Next we were off to Collonges-la-Rouge – yes the red village; renown for being the most beautiful village in France and for its very red brick. And it was beautiful.

This was where David had booked our evening meal and yes, where yours truly had her first exposure to the infamous escargots!

And yes, as you can see, I ate all six! I can honestly say that I did enjoy trying them and they weren’t as slimy or rubbery as I had expected. Am I desperate to have them again? Probably not. Would I enjoy eating them again – yes! The food that was to follow was, once again absolutely delicious. I had the slow cooked duck followed by a chocolate cake filled with a chocolate mousse/custard.


Here are also some photos of the other’s food.

During our dinner we had thunder rolling over and lots of rain. One of the conversations I enjoyed was the tasting of the wine they had served on our table. It seemed that the people I was sitting near- Sai, Eunice, Matt, Ed and Catherine all decided to put our wine tasting skills to the test. We first dried the white and very quickly moved to the red where the reviews were much more favourable. Both wines had good fruit on the nose but tasted somewhat young or maybe the term is ‘short’. For some reason though, l went back to the white and low and behold, exposure to the air had opened up the flavours of the wine and voila! Magnifique! What I enjoyed most about this conversation was ale way we all contributed our impressions of the wine rather Than one person being and expert. It really was a shared conversation and a building of knowledge and learning.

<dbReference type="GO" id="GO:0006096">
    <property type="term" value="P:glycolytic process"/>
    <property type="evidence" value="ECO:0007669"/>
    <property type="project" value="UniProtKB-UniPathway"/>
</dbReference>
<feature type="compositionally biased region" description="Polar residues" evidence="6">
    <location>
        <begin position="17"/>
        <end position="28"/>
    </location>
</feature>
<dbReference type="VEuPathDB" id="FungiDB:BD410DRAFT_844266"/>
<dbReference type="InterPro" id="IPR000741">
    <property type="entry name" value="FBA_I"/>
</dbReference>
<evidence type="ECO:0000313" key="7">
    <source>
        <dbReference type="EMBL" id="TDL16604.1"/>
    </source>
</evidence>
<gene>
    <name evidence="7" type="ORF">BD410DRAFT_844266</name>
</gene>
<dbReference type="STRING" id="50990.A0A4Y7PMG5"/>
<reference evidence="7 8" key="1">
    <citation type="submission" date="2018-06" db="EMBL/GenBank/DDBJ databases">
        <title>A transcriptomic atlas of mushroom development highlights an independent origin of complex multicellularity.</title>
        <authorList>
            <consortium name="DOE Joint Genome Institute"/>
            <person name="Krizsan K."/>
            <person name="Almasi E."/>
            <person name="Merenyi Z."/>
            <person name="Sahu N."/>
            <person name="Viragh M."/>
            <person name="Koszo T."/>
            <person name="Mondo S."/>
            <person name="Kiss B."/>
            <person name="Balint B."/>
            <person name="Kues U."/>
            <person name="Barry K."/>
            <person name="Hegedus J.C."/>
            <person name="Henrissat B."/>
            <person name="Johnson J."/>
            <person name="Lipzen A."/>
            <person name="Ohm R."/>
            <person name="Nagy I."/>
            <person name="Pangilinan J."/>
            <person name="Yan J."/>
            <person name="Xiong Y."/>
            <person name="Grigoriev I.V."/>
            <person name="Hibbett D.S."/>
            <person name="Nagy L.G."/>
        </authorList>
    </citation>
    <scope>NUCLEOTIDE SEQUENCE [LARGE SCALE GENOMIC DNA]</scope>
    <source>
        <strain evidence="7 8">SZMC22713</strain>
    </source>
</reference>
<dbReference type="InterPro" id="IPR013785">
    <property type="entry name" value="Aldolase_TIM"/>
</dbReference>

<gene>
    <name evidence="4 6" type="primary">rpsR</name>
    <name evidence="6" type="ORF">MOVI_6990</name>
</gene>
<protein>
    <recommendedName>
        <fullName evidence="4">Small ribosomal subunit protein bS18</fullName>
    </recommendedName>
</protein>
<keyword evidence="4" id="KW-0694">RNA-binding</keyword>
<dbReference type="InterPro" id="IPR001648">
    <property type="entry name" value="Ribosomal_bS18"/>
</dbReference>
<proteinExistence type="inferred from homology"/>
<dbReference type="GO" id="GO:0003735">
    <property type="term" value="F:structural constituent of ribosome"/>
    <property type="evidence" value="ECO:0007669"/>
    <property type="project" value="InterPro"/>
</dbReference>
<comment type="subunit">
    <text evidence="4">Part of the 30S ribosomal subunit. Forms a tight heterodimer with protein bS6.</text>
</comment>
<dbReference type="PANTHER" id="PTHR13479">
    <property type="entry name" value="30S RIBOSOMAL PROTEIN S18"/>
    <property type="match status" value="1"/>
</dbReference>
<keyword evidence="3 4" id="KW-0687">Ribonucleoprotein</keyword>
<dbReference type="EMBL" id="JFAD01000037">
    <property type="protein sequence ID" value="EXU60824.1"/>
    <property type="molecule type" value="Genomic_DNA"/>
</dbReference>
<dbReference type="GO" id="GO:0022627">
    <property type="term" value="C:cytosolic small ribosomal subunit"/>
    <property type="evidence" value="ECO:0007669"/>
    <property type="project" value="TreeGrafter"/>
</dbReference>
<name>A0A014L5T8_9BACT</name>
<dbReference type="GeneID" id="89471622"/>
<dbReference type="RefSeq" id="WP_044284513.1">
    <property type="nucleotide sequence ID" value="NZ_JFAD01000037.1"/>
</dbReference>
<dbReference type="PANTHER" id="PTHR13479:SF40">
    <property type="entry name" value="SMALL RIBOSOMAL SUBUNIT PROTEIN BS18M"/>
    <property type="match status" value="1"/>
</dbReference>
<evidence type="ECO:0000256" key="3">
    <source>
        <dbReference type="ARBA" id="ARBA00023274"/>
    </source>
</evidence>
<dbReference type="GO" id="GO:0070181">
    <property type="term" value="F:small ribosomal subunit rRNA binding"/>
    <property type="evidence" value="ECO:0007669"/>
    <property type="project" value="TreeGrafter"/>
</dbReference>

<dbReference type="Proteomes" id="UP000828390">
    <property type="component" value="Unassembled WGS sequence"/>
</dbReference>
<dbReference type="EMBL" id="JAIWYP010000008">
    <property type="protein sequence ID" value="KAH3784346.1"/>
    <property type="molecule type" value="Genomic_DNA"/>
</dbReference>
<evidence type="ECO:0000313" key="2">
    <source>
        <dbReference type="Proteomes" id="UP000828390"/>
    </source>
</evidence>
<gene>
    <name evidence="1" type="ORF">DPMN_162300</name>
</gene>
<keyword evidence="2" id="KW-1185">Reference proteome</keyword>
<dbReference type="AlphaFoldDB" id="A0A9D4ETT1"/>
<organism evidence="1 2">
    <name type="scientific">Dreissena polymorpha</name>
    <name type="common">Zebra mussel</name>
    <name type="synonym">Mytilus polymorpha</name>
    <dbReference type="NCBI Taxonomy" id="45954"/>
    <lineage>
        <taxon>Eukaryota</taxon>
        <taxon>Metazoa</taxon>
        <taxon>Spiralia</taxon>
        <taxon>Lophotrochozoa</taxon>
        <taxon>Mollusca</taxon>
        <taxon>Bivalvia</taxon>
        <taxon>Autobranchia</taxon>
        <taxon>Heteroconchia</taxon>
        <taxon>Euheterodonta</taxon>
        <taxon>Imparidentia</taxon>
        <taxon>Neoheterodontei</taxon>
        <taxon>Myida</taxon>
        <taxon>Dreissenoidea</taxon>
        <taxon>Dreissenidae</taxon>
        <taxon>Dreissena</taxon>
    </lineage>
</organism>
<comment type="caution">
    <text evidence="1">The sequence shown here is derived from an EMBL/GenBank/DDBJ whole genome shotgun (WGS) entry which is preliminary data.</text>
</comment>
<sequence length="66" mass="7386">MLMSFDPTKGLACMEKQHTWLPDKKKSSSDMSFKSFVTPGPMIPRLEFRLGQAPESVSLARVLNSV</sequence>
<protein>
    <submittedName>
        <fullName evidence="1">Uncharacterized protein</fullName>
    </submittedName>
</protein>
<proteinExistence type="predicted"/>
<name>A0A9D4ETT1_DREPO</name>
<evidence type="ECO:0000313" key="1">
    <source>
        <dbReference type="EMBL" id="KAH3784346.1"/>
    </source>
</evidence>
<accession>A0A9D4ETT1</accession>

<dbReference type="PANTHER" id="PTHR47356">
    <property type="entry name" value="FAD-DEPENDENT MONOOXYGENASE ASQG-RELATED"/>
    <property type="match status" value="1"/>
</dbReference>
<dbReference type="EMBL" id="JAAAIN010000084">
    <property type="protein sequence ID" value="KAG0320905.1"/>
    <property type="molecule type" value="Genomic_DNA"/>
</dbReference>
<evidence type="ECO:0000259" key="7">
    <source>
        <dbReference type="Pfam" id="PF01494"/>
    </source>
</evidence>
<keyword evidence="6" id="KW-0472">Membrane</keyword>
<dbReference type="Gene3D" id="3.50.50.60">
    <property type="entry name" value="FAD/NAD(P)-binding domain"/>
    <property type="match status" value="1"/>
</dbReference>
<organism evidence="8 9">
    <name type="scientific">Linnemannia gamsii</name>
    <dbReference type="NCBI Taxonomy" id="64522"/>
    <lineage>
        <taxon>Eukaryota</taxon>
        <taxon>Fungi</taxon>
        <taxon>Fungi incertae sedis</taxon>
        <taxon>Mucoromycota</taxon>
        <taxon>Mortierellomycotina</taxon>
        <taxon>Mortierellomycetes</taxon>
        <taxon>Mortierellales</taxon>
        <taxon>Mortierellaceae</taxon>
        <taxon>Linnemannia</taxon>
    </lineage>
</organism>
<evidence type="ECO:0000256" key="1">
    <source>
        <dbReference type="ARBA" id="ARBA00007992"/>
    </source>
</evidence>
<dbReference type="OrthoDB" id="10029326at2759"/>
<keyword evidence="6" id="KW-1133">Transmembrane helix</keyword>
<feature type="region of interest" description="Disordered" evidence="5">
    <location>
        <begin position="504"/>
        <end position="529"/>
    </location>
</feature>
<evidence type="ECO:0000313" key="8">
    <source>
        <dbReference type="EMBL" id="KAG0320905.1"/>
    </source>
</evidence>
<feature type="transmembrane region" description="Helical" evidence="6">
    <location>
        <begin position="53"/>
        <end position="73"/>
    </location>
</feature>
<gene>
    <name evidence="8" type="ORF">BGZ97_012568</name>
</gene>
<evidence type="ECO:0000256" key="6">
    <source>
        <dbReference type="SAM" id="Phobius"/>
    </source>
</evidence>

Finally we arrived at Brive-la-Gaillarde. While the hotel was very nice, as has been the case everywhere we have stopped, one of the things I have noticed is the hotels charge an arm and a leg to do the laundry. While I was doing some hand washing I could not dry my jeans quickly and they needed washing. So, prepared to spend up to $100 to get four pairs of jeans and a dress washed l quickly raced down to reception. To my amazement and relief, the manager took my laundry and refused to charge me for it! I felt so relieved that I no longer had to worry about getting the washing done; and went to bed very happy!